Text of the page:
Cleric Akbar Hashemi Rafsanjani, who will go head-to-head with Mr Ahmadinejad in a second run off on June 24, joined failed reformist candidate Mostafa Moin and moderate cleric Mehdi Karoubi in challenging the tally.
The men have all made unprecedented public allegations that a dirty tricks, including a smear campaign and vote buying on a massive scale, was employed to ensure Mr Ahmadinejad’s shock success.
They claim Iran’s Revolutionary Guard and Basij militia are responsible for voting irregularities which they accused the Guardians Council of improperly handling.
Mr Ahmadinejad, the 49-year-old mayor of Tehran, hit back at his opponents saying they were sore losers and out of touch with ordinary Iranians.
In his bid to become Iran’s first non-cleric president since 1981, Mr Ahmadinejad has campaigned hard to win over the country’s poor hoping his own humble background will strike a chord with impoverished communities.
Mr Rafsanjani has taken to the universities to drum up support from students.
In a tense and at times volatile appearance at Tehran University, Mr Rafsanjani urged leftist students to set aside grievances about the lack of real power exercised by elected officials and vote.
“I believe that I was the prime mover in establishing reforms, and (outgoing President Mohammad) Khatami’s government took further steps. Definitely it should go on,” Mr Rafsanjani said, pledging to stay true to the reformist agenda he set as president from 1989 to 1997.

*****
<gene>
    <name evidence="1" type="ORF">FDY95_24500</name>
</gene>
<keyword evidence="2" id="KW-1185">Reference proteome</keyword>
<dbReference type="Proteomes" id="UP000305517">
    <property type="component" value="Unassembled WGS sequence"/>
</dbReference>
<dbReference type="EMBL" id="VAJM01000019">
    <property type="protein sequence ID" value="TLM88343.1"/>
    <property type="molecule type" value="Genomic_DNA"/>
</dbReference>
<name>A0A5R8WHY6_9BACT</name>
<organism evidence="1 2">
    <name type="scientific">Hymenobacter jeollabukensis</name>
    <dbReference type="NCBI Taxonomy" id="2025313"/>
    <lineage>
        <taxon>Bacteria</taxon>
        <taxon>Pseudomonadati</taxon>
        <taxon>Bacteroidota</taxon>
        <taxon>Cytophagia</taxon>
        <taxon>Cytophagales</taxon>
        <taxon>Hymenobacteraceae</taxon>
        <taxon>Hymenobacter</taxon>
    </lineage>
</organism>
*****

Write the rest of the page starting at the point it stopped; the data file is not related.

He also promised to stand firm if the Guardians Council interfered with the outcome of this week’s poll.
“If the Guardian intervenes to change the vote, I will act to stop them.”
But Mr Rafasanji, a 70-year-old former conservative who has been at the centre of Iranian politics since the 1979 Islamic Revolution, faced vocal protests from some students over the imprisonment of a journalist.
Akbar Ganji is Iran’s longest serving gaoled-reporter, behind bars for five years for drawing a connection between Mr Rafsanjani and the serial killings of dissidents.
As the battle between left and right heats up, Iran’s main reformist party, the Islamic Iran Participation Front, has called on all supporters to pull together and return the cleric to the presidency to “avert a catastrophe”.